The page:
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Computation-driven rational design of MoSx-based desulphurization nanocatalysts

Final Report Summary - NANO-DESIGN (Computation-driven rational design of MoSx-based desulphurization nanocatalysts)

The combustion of Sulphur-containing compounds that are naturally present in notable quantities in biofuels, petroleum and coal leads to the formation of SO2, which has been recognised as a noxious contributor to “acid rain” and air pollution affecting populated and industrialized areas contributing to aerosol gases harmful to human health. At present, despite stringent regulated emission standards, hydrodesulphurization (HDS) catalysts are efficient but unable to remove the last few ppm of Sulphur from fuels. The purpose of this project was to rationally design a new generation of nanostructured molybdenum sulphide (MoS2 or MoSx) heterogeneous catalysts by means of computational modelling and lead the way, in close collaboration with experimental and industrial partners, towards the engineering and use of real world HDS catalysts. The Nano-DeSign project has aimed at constructing and optimizing novel computational models that are truly representative of MoS2-based model catalysts by means of state of the art computational methodology based on the Density Functional Theory (DFT) and recently developed optimization algorithms. The catalytic activity of such models towards desulfurization has been studied, establishing structure to reactivity correlations that could guide the experimental and industrial development of nanostructured materials with improved catalytic performance.

The Nano-DeSign project had three main objectives, which were fulfilled and/or adapted during the duration of the project:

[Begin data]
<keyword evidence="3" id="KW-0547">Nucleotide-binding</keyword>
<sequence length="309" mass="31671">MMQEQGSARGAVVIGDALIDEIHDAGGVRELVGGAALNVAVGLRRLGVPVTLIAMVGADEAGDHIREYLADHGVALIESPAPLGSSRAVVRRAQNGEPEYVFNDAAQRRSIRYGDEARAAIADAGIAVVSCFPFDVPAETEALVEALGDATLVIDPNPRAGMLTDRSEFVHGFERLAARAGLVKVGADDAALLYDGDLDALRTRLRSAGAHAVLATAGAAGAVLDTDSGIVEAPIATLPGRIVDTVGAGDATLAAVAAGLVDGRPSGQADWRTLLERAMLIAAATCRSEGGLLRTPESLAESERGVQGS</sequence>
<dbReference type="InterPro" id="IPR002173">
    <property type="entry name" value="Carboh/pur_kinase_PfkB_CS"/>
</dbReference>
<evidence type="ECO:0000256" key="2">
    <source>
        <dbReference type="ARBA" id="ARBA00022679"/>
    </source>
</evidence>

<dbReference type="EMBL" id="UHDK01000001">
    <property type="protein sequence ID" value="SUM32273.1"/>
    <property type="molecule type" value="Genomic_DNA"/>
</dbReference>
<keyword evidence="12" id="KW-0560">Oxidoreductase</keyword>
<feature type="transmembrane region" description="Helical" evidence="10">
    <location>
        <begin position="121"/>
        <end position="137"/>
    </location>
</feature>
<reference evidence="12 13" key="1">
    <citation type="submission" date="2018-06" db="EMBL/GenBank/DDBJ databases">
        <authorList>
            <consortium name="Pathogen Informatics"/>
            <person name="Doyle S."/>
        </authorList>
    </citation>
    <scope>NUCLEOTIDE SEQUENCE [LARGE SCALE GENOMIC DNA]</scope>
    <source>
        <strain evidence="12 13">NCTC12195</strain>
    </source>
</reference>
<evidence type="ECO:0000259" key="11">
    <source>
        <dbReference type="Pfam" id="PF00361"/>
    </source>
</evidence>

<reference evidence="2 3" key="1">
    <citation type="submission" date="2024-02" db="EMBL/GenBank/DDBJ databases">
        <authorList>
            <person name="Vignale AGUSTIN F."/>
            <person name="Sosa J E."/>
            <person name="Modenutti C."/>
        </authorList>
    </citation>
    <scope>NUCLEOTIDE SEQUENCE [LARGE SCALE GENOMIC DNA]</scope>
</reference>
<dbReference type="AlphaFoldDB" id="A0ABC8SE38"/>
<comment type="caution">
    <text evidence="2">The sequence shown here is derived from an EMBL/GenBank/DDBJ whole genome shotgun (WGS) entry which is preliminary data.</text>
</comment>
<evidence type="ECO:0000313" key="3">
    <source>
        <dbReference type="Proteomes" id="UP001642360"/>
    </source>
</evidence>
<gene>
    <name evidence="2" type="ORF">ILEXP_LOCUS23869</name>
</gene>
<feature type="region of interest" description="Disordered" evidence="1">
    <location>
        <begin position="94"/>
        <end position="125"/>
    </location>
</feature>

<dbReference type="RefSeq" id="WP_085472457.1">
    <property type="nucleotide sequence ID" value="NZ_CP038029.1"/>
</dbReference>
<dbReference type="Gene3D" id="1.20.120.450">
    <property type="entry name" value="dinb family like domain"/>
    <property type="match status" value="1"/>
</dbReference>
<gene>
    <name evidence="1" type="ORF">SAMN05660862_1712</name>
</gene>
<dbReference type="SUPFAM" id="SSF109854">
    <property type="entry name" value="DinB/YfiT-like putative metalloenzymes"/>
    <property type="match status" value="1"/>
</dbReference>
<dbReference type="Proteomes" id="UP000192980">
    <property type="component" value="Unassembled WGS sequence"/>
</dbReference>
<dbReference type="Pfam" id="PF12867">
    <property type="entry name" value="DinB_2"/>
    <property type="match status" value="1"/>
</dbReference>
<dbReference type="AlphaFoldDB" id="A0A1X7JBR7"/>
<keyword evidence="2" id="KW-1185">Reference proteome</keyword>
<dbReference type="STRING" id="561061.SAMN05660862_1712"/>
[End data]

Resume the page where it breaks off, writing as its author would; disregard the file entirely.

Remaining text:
a) Construct and optimize computational models that are representative of MoS2-based model catalysts:

The structure of different computational models for Au(111)-supported MoS2 nanoparticles has been optimized by means of DFT calculations. Systems featuring different shape, size, and composition have been considered. Simulated STM images have been generated for all the optimized models and core-electron binding energies have been calculated for a selected set of representative nanoparticle models. These data has been used to elucidate and rationalize experimental X-Ray Photoemission Spectroscopy (XPS) and STM data of model catalytic systems. The effect of the interaction with the Au substrate on the properties of MoS2 nanoparticles has been studied by performing calculations also for the corresponding free-standing MoS2 nanoparticles.

The properties of MoS2-based catalysts are determined by the size, shape, and composition of their nanostructured components. The structural optimization of a large number of Au(111)-supported MoS2 nanoparticle models has allowed determining the most stable species for different given conditions (S-coverage and particle size). We have found that the desulphurization of small MoS2 nanoparticles leads to the stabilization of peculiar phases of MoS2 with significantly different properties, which will potentially lead to the design of novel materials. In addition, the Au(111) support is found to play a significant role in the stability and properties of the different structures. There is a significant amount of charge transfer from the Au to the MoS2 NP and for significantly reduced nanoparticles, the corners of the nanoparticles bind strongly to the support.

The characterization of the active sites, which for MoS2-based catalysts are found at the egdes of the layered nanoparticles, is crucial to understand and improve heterogeneous catalysts. We have found that such edge sites have a distinct metallic character, which also depends on their sulphur coverage. Our determination of particular Core-Level-Shift fingerprints calculated by means of DFT-based methods has allowed monitoring the presence and evolution of the active edge sites through XPS experiments performed by our collaborators under more realistic conditions.